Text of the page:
Ver. 14,15. There is much the same parable Luk_19:12, but the difference is so great in the narration, and the time, and circumstances, and scope seem so different, that the best expositors think it another, and spoken at another time, though there be much of this in that: I shall therefore leave the consideration of that in Luke, until I meet with it in him, (though some interpreters do think this the same with that), and only consider this, as it is before us in this evangelist. By
the kingdom of heaven, is doubtless here to be understood the economy of God’s providence in his gospel dispensations. The
man travelling into a far country, is Christ ascending up to heaven, who, when he ascended up on high gave gifts unto men, Eph_4:8. By
the goods, which the man is said to have delivered to his servants, are to be understood the gifts which God giveth to men, being himself (as to his glorious presence, and his principal residence, which is in heaven, at a great distance from us) as a man in a far country; for I see no reason to restrain these gifts to such as flow from Christ as Mediator, but rather choose to interpret it generally of all the gifts of God, whether of providence or grace. Whereas it is said, Mat_25:15, that this man divided his goods to his servants unequally,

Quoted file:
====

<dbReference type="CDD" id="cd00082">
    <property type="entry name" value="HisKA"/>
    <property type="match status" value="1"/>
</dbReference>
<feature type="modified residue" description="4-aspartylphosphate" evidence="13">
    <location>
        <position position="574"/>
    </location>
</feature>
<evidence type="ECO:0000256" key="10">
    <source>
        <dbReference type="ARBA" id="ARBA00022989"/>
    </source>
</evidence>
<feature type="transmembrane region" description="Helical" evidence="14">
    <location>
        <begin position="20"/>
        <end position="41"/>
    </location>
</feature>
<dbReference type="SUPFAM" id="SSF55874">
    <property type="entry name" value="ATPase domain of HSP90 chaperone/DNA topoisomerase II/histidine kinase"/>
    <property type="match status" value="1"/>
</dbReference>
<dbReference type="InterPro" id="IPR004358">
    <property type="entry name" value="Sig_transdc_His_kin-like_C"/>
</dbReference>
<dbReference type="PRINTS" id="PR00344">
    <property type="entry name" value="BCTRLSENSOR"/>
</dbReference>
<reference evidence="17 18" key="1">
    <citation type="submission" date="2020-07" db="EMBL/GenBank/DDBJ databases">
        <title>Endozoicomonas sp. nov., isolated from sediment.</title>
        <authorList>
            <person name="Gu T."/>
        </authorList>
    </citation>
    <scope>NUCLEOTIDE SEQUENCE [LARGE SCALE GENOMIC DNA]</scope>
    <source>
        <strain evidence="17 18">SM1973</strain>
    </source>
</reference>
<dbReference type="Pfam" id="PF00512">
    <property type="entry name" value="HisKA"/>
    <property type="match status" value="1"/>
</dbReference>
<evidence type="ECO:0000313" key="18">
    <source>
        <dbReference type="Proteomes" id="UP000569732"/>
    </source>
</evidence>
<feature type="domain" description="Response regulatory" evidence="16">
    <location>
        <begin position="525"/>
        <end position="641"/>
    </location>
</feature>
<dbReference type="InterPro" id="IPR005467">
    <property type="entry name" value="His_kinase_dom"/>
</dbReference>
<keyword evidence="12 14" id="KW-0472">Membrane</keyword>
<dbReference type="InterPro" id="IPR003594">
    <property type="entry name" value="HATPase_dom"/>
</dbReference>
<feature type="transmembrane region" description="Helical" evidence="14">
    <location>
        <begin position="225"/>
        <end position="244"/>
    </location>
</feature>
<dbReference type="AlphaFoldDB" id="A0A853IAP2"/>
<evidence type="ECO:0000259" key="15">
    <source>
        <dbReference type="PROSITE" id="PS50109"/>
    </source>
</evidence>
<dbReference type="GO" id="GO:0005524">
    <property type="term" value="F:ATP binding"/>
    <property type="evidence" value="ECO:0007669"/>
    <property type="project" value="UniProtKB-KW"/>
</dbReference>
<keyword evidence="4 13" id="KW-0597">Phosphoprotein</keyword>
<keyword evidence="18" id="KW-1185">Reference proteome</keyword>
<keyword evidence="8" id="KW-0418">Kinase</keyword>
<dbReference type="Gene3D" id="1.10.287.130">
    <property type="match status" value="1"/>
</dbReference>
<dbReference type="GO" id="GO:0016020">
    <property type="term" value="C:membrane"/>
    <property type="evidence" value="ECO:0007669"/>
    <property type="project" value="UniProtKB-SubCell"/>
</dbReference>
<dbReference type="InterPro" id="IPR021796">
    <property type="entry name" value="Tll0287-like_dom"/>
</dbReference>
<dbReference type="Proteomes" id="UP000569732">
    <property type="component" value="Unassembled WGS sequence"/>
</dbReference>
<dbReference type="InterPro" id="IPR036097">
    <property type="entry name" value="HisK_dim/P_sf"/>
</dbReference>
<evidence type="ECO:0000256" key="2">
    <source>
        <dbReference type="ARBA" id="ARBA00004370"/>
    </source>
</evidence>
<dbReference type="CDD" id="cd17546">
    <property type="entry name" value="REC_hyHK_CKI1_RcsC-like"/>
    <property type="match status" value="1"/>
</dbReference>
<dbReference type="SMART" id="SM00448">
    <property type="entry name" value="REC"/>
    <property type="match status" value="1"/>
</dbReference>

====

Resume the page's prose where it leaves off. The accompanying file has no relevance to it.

to one five talents, to another two, to another one, to every man according to his several ability, it signifieth only God’s unequal distribution of his gifts to the sons of men, according to his own good pleasure; which is true both concerning natural parts, as wit, understanding, judgment, memory, as concerning those which the heathens call good things of fortune, as riches, honours, aud dignities; Christians call them the good things of Providence; under which notion also come all acquired habits, or endowments, such as learning, knowledge, moral habits, &c., which though acquired are yet gifts, because it is the same God who gives us power to get wealth, as Moses speaks, Deu_8:18, who also gives men power to get knowledge, and upon study and meditation to comprehend the natures and causes of things, and also to govern and bridle our appetites: or the gifts of more special providence, or distinguishing grace. I take all those powers given to men, by which they are enabled to do good, or to excel others, to come under the notion of the goods here mentioned, which God distributeth unequally according to his own good pleasure, and as seemeth best to his heavenly wisdom, for the government of the world, and the ordering of the affairs of his church; of all which God will have all account one day, and reward men according to the improvement, or no improvement, which they have made of them in their several stations.